Meetings of the Federal Reserve's policy committee are about to become more eventful. The Federal Open Market Committee's first gathering of 2014 – scheduled for Tuesday and Wednesday in Washington – will be remembered as the final session convened by Ben Bernanke, whose historic tenure as chairman concludes on Friday.
The meeting also will offer the first glimpse of a new lineup of policy makers. With Janet Yellen's ascent to the most important job in central banking, she will be leading a rather different group than the one that backed Mr. Bernanke's aggressive stimulus measures last year.
Ms. Yellen will aim to stay the course. Doing so could mean carrying several of her new charges kicking and screaming .
The FOMC has 19 spots: the seven members of the Federal Reserve Board in Washington and the presidents of the 12 regional Fed banks in cities such as New York, Chicago and San Francisco. However, only five of the regional presidents are allowed votes on policy in a given year: the New York president on a permanent basis and a rotating group from the other banks.
Last year's group of regional presidents was fairly co-operative. Esther George of Kansas City dissented at every meeting but the last one, when her note of displeasure was played by Boston's Eric Rosengren. (They dissented for opposite reasons; Ms. George thought the Fed was doing too much and Mr. Rosengren because he thought scaling back stimulus was a mistake.) Otherwise, there appeared to be little discord.
This year's group promises to be a little more volatile. In as voters are Richard Fisher of Dallas, Charles Plosser of Philadelphia, Sandra Pianalto of Cleveland and Narayana Kocherlakota of Minneapolis.
"Yellen's first year as Fed chair has the potential to be volatile, and the changing cast of voters does introduce some modest uncertainty into the markets," Michael Hanson, an economist at Bank of America Merrill Lynch, said in a report last week.
Let's separate Ms. Pianalto from the troublemakers. She has an established record as a centrist on policy; she also has said she intends to retire this year. Until she leaves, it is safe to assume she will side with Ms. Yellen and the majority.
It is equally safe to assume that Mr. Fisher won't. If the Federal Reserve System has a crazy uncle, it is Mr. Fisher. Earlier this month he gave a speech titled "Beer Goggles, Monetary Camels, the Eye of the Needle, and the First Law of Holes."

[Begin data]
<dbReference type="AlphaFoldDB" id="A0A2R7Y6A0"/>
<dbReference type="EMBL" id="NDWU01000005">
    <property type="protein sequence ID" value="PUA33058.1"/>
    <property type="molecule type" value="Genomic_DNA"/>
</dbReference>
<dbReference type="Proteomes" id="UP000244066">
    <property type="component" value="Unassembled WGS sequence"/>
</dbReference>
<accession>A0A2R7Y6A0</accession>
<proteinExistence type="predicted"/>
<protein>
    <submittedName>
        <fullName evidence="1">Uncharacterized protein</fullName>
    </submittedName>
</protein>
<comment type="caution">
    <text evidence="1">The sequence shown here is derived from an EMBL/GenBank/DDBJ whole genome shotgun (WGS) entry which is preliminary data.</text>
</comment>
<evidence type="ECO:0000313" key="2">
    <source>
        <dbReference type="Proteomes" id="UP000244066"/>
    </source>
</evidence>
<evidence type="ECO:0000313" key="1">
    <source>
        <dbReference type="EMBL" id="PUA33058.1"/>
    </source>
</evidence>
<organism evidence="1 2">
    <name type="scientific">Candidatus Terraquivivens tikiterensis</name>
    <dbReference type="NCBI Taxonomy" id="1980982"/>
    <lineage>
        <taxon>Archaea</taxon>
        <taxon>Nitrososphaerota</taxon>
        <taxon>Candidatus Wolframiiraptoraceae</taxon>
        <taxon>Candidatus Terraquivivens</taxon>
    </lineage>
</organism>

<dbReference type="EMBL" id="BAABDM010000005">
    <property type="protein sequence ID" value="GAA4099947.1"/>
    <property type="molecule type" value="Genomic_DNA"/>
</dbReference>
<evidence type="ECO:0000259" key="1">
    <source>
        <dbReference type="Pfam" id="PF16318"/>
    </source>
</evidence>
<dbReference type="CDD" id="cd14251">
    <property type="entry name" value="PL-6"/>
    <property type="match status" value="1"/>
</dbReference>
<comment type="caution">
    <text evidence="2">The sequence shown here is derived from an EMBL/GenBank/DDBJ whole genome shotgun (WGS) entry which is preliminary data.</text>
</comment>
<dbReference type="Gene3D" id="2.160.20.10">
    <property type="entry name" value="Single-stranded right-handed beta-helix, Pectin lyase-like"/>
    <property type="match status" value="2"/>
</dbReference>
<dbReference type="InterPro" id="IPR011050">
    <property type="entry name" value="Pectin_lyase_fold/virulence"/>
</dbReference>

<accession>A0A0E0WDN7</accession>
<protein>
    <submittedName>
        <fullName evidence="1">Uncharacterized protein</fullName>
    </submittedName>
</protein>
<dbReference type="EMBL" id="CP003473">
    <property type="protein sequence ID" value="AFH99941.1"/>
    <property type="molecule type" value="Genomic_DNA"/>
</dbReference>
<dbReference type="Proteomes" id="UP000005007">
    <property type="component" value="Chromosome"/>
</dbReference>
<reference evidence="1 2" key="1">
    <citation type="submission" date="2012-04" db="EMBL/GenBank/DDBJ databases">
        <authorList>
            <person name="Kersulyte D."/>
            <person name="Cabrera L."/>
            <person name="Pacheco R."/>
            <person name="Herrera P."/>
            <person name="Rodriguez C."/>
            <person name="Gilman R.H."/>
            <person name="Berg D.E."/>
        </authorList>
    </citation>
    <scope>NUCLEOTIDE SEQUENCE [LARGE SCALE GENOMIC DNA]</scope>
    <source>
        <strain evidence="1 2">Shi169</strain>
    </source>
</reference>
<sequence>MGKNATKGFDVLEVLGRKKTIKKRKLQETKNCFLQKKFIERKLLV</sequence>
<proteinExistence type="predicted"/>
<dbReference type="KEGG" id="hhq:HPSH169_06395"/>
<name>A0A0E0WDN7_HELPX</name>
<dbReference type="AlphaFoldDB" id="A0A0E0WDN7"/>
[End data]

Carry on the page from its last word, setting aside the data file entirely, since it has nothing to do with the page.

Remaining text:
Mr. Fisher used the speech to give his assessment of the policy committee's decision in December to reduce its monthly purchases of bonds in January by $10-billion (U.S.). Mr. Fisher told his audience in Dallas that he would have reduced asset purchases at twice that pace.
"As soon as feasible, we should change tack," Mr. Fisher said. "We should stop digging. I plan to cast my votes at FOMC meetings accordingly."
Mr. Plosser is another critic of the Fed's testing of the bounds of monetary policy. He is a traditionalist who is skeptical of the central bank trying to do too much.
At the other extreme is Mr. Kocherlakota. He began his career in the Federal Reserve as a conservative policy maker, or a "hawk," like Mr. Plosser, putting price stability ahead of economic growth as his primary concern. Then he flipped. He is now one of the Fed's biggest advocates of stimulus.
Mr. Kocherlakota thinks the Fed should tell the public that it will leave the benchmark lending rate at zero until the unemployment rate drops to 5.5 per cent, more aggressive than the Fed's current guidance that it will do so until the rate is "well past" 6.5 per cent. (The jobless rate currently is 6.7 per cent.) Like Mr. Fisher and Mr. Plosser, Mr. Kocherlakota is a prime candidate for dissent, although for different reasons.
There are more changes coming. President Barack Obama at the end of last year nominated Stanley Fischer as No. 2 at the Federal Reserve Board. Reports suggest Ms. Yellen lobbied for Mr. Fischer as her top lieutenant. That's a good start.